South Dakota’s John Thune climbed to the second-highest rung on the Senate Republican leadership ladder Wednesday with a promotion to majority whip.
A term limit for majority whips forced Sen. John Cornyn, R-Texas, out of the job. Thune ran unopposed for the position and was elected by his Senate colleagues.
According to the Senate website, whips are responsible for counting heads and rounding up party members for votes and quorum calls, and they occasionally stand in for the majority or minority leaders in their absence. The majority whip ranks behind only the majority leader among the leadership positions to which senators are elected by their colleagues.
“I’m grateful to my Senate colleagues for once again trusting me with a seat at the leadership table, providing me with the opportunity and platform to give issues that are important to South Dakota the national attention they deserve and continue to build on the pro-growth, pro-jobs agenda we’ve implemented over the last two years,” Thune said in a written statement.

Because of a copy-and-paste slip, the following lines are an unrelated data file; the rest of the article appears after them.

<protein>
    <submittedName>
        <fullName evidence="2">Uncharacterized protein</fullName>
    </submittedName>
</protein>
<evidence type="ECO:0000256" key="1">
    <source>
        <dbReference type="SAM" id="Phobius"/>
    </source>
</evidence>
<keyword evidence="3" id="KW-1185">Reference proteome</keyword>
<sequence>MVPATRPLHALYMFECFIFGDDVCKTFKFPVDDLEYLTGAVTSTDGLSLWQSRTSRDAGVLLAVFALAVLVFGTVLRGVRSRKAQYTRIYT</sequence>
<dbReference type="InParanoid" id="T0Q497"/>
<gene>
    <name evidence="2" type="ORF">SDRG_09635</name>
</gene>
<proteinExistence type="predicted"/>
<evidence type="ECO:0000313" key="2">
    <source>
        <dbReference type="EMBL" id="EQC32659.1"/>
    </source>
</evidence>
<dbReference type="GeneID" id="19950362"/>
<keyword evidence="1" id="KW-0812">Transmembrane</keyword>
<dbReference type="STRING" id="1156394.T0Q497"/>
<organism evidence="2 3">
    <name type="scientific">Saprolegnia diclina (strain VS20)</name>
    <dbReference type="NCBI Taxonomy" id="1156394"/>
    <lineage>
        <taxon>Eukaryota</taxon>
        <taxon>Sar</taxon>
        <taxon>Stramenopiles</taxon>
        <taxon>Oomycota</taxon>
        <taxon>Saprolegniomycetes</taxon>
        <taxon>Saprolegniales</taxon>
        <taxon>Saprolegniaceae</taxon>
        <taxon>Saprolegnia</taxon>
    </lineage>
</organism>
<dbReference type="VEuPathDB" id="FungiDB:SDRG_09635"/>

You have free articles remaining.
Thune had served in the No. 3 Republican Senate leadership post as chairman of the Senate Republican Conference since 2012. He had also been serving as chairman of the Senate Committee on Commerce, Science and Transportation since 2015, but he will now have to give up that chairmanship to serve as whip.
Thune, a 57-year-old Murdo native, served in the U.S. House from 1997 to 2003 before beginning his service in the U.S. Senate in 2005. He is currently serving his third term in the Senate, having been re-elected in 2010 and 2016.
According to Thune’s office, he is the highest-ranking Republican U.S. senator in South Dakota history.
The man Thune beat in 2004 to gain election to the Senate, Tom Daschle, was a Democrat who was serving as Senate minority leader at the time and had previously served as majority leader.